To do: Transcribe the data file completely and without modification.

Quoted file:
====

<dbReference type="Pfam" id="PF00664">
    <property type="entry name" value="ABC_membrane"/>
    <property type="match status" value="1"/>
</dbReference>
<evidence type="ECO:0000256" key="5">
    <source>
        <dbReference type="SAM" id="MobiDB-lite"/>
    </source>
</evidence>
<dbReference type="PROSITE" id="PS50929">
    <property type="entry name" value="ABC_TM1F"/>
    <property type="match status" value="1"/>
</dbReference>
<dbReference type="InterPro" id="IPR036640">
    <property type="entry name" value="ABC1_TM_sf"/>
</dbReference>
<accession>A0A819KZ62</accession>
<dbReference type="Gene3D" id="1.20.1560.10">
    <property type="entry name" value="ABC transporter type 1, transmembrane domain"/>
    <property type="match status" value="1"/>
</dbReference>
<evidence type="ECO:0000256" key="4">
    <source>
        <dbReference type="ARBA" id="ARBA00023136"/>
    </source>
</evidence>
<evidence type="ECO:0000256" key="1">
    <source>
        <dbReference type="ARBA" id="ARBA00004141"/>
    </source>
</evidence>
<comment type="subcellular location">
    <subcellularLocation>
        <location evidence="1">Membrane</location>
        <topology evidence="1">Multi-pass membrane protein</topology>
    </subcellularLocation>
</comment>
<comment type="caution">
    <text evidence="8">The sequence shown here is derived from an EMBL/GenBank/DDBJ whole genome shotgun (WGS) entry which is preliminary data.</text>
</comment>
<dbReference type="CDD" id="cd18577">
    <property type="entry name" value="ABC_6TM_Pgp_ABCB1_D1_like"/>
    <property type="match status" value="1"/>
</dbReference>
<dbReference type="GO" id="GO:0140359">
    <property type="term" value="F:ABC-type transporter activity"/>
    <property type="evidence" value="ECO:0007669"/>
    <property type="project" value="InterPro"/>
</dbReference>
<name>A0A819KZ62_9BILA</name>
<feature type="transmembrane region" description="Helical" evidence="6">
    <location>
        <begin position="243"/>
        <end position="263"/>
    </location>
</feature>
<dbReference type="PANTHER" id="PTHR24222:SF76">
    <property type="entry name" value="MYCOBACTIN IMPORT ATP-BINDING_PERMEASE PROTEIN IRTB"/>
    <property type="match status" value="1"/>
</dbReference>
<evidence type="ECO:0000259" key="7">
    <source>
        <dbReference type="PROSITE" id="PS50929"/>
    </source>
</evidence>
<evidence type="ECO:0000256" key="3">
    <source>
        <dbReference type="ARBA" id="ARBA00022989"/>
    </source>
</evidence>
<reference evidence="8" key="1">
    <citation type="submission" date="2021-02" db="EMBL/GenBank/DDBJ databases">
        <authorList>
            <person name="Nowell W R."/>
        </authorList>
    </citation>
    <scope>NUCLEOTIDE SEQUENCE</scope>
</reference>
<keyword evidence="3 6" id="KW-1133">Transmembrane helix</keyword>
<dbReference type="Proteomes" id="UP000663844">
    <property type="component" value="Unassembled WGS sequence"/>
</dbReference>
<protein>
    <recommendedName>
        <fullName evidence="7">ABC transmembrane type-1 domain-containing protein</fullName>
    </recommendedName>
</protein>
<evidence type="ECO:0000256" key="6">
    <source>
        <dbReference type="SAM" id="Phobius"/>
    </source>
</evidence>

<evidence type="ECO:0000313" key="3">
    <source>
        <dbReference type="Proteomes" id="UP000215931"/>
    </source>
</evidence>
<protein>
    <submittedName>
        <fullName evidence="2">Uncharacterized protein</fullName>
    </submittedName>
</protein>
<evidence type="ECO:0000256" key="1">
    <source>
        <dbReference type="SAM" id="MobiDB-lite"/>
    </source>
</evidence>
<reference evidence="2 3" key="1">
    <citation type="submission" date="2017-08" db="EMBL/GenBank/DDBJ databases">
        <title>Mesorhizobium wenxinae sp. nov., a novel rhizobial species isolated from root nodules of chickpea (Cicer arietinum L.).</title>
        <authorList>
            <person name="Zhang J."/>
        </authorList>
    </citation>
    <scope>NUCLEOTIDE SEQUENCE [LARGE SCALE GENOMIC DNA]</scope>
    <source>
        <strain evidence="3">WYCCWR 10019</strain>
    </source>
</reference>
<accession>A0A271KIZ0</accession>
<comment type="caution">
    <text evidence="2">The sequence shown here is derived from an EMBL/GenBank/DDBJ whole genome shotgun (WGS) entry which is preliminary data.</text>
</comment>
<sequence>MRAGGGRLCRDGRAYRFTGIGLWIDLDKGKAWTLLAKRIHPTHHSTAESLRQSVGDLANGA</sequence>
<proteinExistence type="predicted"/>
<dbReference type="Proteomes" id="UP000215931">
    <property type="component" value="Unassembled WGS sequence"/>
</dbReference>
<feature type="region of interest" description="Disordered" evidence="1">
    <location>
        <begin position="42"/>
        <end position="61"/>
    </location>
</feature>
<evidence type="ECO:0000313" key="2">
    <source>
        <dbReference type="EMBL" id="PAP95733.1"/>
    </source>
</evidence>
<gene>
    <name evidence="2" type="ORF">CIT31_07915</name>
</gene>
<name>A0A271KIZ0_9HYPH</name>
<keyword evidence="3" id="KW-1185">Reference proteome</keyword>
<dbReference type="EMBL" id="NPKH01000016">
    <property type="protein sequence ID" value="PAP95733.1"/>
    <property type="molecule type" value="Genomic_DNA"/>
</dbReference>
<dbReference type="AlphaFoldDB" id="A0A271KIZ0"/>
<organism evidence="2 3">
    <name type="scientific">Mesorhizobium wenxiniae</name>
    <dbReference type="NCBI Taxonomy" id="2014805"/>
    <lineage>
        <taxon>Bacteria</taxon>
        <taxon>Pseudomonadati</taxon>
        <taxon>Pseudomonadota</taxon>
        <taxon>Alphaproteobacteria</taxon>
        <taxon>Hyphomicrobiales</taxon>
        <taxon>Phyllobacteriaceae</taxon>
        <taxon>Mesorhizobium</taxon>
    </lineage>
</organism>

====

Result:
<dbReference type="Pfam" id="PF00664">
    <property type="entry name" value="ABC_membrane"/>
    <property type="match status" value="1"/>
</dbReference>
<evidence type="ECO:0000256" key="5">
    <source>
        <dbReference type="SAM" id="MobiDB-lite"/>
    </source>
</evidence>
<dbReference type="PROSITE" id="PS50929">
    <property type="entry name" value="ABC_TM1F"/>
    <property type="match status" value="1"/>
</dbReference>
<dbReference type="InterPro" id="IPR036640">
    <property type="entry name" value="ABC1_TM_sf"/>
</dbReference>
<accession>A0A819KZ62</accession>
<dbReference type="Gene3D" id="1.20.1560.10">
    <property type="entry name" value="ABC transporter type 1, transmembrane domain"/>
    <property type="match status" value="1"/>
</dbReference>
<evidence type="ECO:0000256" key="4">
    <source>
        <dbReference type="ARBA" id="ARBA00023136"/>
    </source>
</evidence>
<evidence type="ECO:0000256" key="1">
    <source>
        <dbReference type="ARBA" id="ARBA00004141"/>
    </source>
</evidence>
<comment type="subcellular location">
    <subcellularLocation>
        <location evidence="1">Membrane</location>
        <topology evidence="1">Multi-pass membrane protein</topology>
    </subcellularLocation>
</comment>
<comment type="caution">
    <text evidence="8">The sequence shown here is derived from an EMBL/GenBank/DDBJ whole genome shotgun (WGS) entry which is preliminary data.</text>
</comment>
<dbReference type="CDD" id="cd18577">
    <property type="entry name" value="ABC_6TM_Pgp_ABCB1_D1_like"/>
    <property type="match status" value="1"/>
</dbReference>
<dbReference type="GO" id="GO:0140359">
    <property type="term" value="F:ABC-type transporter activity"/>
    <property type="evidence" value="ECO:0007669"/>
    <property type="project" value="InterPro"/>
</dbReference>
<name>A0A819KZ62_9BILA</name>
<feature type="transmembrane region" description="Helical" evidence="6">
    <location>
        <begin position="243"/>
        <end position="263"/>
    </location>
</feature>
<dbReference type="PANTHER" id="PTHR24222:SF76">
    <property type="entry name" value="MYCOBACTIN IMPORT ATP-BINDING_PERMEASE PROTEIN IRTB"/>
    <property type="match status" value="1"/>
</dbReference>
<evidence type="ECO:0000259" key="7">
    <source>
        <dbReference type="PROSITE" id="PS50929"/>
    </source>
</evidence>
<evidence type="ECO:0000256" key="3">
    <source>
        <dbReference type="ARBA" id="ARBA00022989"/>
    </source>
</evidence>
<reference evidence="8" key="1">
    <citation type="submission" date="2021-02" db="EMBL/GenBank/DDBJ databases">
        <authorList>
            <person name="Nowell W R."/>
        </authorList>
    </citation>
    <scope>NUCLEOTIDE SEQUENCE</scope>
</reference>
<keyword evidence="3 6" id="KW-1133">Transmembrane helix</keyword>
<dbReference type="Proteomes" id="UP000663844">
    <property type="component" value="Unassembled WGS sequence"/>
</dbReference>
<protein>
    <recommendedName>
        <fullName evidence="7">ABC transmembrane type-1 domain-containing protein</fullName>
    </recommendedName>
</protein>
<evidence type="ECO:0000256" key="6">
    <source>
        <dbReference type="SAM" id="Phobius"/>
    </source>
</evidence>

<evidence type="ECO:0000313" key="3">
    <source>
        <dbReference type="Proteomes" id="UP000215931"/>
    </source>
</evidence>
<protein>
    <submittedName>
        <fullName evidence="2">Uncharacterized protein</fullName>
    </submittedName>
</protein>
<evidence type="ECO:0000256" key="1">
    <source>
        <dbReference type="SAM" id="MobiDB-lite"/>
    </source>
</evidence>
<reference evidence="2 3" key="1">
    <citation type="submission" date="2017-08" db="EMBL/GenBank/DDBJ databases">
        <title>Mesorhizobium wenxinae sp. nov., a novel rhizobial species isolated from root nodules of chickpea (Cicer arietinum L.).</title>
        <authorList>
            <person name="Zhang J."/>
        </authorList>
    </citation>
    <scope>NUCLEOTIDE SEQUENCE [LARGE SCALE GENOMIC DNA]</scope>
    <source>
        <strain evidence="3">WYCCWR 10019</strain>
    </source>
</reference>
<accession>A0A271KIZ0</accession>
<comment type="caution">
    <text evidence="2">The sequence shown here is derived from an EMBL/GenBank/DDBJ whole genome shotgun (WGS) entry which is preliminary data.</text>
</comment>
<sequence>MRAGGGRLCRDGRAYRFTGIGLWIDLDKGKAWTLLAKRIHPTHHSTAESLRQSVGDLANGA</sequence>
<proteinExistence type="predicted"/>
<dbReference type="Proteomes" id="UP000215931">
    <property type="component" value="Unassembled WGS sequence"/>
</dbReference>
<feature type="region of interest" description="Disordered" evidence="1">
    <location>
        <begin position="42"/>
        <end position="61"/>
    </location>
</feature>
<evidence type="ECO:0000313" key="2">
    <source>
        <dbReference type="EMBL" id="PAP95733.1"/>
    </source>
</evidence>
<gene>
    <name evidence="2" type="ORF">CIT31_07915</name>
</gene>
<name>A0A271KIZ0_9HYPH</name>
<keyword evidence="3" id="KW-1185">Reference proteome</keyword>
<dbReference type="EMBL" id="NPKH01000016">
    <property type="protein sequence ID" value="PAP95733.1"/>
    <property type="molecule type" value="Genomic_DNA"/>
</dbReference>
<dbReference type="AlphaFoldDB" id="A0A271KIZ0"/>
<organism evidence="2 3">
    <name type="scientific">Mesorhizobium wenxiniae</name>
    <dbReference type="NCBI Taxonomy" id="2014805"/>
    <lineage>
        <taxon>Bacteria</taxon>
        <taxon>Pseudomonadati</taxon>
        <taxon>Pseudomonadota</taxon>
        <taxon>Alphaproteobacteria</taxon>
        <taxon>Hyphomicrobiales</taxon>
        <taxon>Phyllobacteriaceae</taxon>
        <taxon>Mesorhizobium</taxon>
    </lineage>
</organism>